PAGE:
Iraq's government hopes it will soon be able to declare an end to a US-Iraqi security operation in Baghdad following a sharp drop in insurgent attacks in the capital, a military spokesman said.
Brigadier-General Qassim Moussawi, Iraqi spokesman for the nine-month-old Baghdad security plan, said the decline in violence would allow the government to reopen ten roads this month which had been closed for security reasons.
"This will help reduce traffic jams and citizens will feel life returning to normal," Moussawi said in an interview with Iraqi state television that was aired around midnight on Sunday.
Asked when the Baghdad offensive, called Operation Imposing Law, would come to an end, Moussawi said: "God willing, soon."
Moussawi did not suggest that would mark an end to joint military offensives in Baghdad.
Declaring an end to Operation Imposing Law would acknowledge security has improved but would be largely symbolic, as tens of thousands of US and Iraqi troops would remain in Baghdad.
The US military declined to comment on Moussawi's remarks.
Iraq launched Operation Imposing Law in mid-February in a last-ditch attempt to halt the country's slide into civil war.
US President George W. Bush sent an extra 30,000 troops to Iraq to beef up the Iraqi government's own forces, with most of the additional American troops deployed in and around Baghdad.
When the offensive began, Iraq was gripped by dozens of bombing and shooting attacks nearly every day.
Since American reinforcements were fully deployed in the middle of the year, attacks have fallen sharply.
The US military said in a statement yesterday that mortar and rocket attacks in Iraq in October had dropped to their lowest level since February 2006.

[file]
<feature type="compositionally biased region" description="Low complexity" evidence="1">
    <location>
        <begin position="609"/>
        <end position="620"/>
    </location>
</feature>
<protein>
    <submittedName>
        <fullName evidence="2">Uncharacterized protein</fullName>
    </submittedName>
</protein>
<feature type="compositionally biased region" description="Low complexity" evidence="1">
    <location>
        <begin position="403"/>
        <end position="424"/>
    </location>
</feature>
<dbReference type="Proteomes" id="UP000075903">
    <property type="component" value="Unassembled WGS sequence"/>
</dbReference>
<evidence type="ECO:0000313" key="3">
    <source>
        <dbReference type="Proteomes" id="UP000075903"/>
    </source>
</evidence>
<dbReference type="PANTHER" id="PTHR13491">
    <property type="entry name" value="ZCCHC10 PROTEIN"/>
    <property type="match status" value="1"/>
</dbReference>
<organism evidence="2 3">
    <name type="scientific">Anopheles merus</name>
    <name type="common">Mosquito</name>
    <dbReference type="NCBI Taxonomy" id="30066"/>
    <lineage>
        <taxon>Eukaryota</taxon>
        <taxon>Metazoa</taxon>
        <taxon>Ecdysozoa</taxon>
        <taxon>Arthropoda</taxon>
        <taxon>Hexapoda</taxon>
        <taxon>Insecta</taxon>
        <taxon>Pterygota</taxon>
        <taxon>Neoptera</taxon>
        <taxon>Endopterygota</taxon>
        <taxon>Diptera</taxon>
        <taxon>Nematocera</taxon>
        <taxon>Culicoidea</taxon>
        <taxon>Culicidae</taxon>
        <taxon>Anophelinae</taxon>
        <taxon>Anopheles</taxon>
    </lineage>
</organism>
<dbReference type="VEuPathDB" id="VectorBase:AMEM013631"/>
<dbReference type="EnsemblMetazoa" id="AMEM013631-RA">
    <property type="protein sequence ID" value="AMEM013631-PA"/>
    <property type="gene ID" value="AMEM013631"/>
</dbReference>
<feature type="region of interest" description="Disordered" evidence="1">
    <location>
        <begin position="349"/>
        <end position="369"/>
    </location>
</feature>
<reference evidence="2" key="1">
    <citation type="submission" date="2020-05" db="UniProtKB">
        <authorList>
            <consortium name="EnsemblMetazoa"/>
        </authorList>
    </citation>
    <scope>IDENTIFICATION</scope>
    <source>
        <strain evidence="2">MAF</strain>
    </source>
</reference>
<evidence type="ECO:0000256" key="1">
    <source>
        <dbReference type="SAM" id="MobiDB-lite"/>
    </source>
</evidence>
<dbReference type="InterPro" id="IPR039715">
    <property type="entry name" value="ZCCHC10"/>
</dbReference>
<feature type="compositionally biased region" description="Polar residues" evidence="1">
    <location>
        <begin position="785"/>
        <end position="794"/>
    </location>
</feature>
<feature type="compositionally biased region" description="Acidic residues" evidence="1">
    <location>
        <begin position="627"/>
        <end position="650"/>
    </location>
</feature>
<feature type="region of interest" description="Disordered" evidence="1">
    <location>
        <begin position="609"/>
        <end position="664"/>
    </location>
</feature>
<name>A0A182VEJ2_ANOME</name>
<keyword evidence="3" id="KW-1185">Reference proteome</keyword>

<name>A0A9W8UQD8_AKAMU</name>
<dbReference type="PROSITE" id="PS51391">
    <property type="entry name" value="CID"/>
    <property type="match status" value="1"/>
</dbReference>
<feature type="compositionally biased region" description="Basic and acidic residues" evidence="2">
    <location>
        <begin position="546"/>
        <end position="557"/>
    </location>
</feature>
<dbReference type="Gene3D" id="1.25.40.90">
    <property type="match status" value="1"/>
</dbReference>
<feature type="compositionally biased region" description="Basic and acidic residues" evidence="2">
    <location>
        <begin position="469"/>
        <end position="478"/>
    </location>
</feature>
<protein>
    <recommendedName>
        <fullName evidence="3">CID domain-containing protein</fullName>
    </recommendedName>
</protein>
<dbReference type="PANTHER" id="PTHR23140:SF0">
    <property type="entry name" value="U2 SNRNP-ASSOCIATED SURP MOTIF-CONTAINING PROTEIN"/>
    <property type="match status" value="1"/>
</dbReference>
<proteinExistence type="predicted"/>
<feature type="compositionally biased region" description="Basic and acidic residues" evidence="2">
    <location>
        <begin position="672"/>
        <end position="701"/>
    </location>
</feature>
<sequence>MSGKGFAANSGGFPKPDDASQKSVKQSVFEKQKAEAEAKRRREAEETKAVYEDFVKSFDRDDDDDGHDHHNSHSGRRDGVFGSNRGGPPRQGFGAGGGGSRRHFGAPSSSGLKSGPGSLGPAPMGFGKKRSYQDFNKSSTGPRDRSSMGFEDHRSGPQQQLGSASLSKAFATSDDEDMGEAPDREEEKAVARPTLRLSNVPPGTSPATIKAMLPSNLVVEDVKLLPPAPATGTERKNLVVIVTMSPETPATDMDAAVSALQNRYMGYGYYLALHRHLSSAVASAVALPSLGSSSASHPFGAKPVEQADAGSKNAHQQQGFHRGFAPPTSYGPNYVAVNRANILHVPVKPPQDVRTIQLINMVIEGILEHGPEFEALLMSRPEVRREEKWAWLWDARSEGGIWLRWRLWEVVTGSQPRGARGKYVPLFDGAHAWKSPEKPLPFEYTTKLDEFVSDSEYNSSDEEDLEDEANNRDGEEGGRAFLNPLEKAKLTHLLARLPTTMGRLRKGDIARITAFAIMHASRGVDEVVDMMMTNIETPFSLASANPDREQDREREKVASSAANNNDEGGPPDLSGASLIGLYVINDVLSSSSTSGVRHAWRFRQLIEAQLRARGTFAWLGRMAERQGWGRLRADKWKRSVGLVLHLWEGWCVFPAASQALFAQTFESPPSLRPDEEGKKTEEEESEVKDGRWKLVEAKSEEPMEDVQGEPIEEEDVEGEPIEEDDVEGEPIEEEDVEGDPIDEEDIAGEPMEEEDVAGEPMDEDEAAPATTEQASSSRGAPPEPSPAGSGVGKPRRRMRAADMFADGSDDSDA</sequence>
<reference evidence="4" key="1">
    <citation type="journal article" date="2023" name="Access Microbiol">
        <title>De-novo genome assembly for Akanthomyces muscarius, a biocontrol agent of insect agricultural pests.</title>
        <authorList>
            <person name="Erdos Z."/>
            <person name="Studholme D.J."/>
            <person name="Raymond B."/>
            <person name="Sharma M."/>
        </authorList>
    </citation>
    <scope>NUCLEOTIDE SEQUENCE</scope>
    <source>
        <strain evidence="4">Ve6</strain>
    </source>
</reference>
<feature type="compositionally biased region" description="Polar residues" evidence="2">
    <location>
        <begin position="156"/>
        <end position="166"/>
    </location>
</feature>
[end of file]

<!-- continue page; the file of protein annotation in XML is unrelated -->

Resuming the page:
Moussawi said the Baghdad Sunni district of Adhamiya, once one of the most violent in the capital, recorded 29 insurgent attacks in September, down from a peak of 150 in April.
In the city centre, attacks in September fell to 18 from their highest monthly figure of 187, while in the Shi'ite stronghold of Sadr City, attacks dropped to four in September from a peak of 70.
Moussawi did not say which months had seen the most attacks in the latter two cases.
One factor behind the improved security has been the August decision by anti-American Shi'ite cleric Moqtada al-Sadr to freeze the activities of his feared Mehdi Army militia.
Iraqi officials also said the gradual handover of control of security in the country's provinces from US-led forces would continue, with security for Babel province south of Baghdad to be handed back next month.
That would make Babel the ninth of Iraq's 18 provinces to be given back to Iraqi control.
A Pentagon report in September said current projections showed the handover of security responsibility for all 18 provinces could be done as early as July 2008.
Last week, the US military commander for Baghdad, Major-General Joseph Fil, said the reduction in violence would allow fewer US troops to protect the Iraqi capital.
Some American units will leave Baghdad under a plan endorsed by Bush in September that will see US troop levels in Iraq fall by 20,000-30,000 by mid-2008 from about 170,000 at present.
The drop in violence has surprised many Iraqis.
But while attacks have declined, movement toward political reconciliation at the national level between majority Shi'ite and minority Sunni Arabs has been slow.
Parliament has yet to pass key laws which Washington believes will help heal sectarian divisions.
Maliki's Cabinet is now largely made up of Shi'ites and Kurds after the main Sunni Arab bloc quit in August, saying it had been marginalized from decision making.
Source: China Daily/Agencies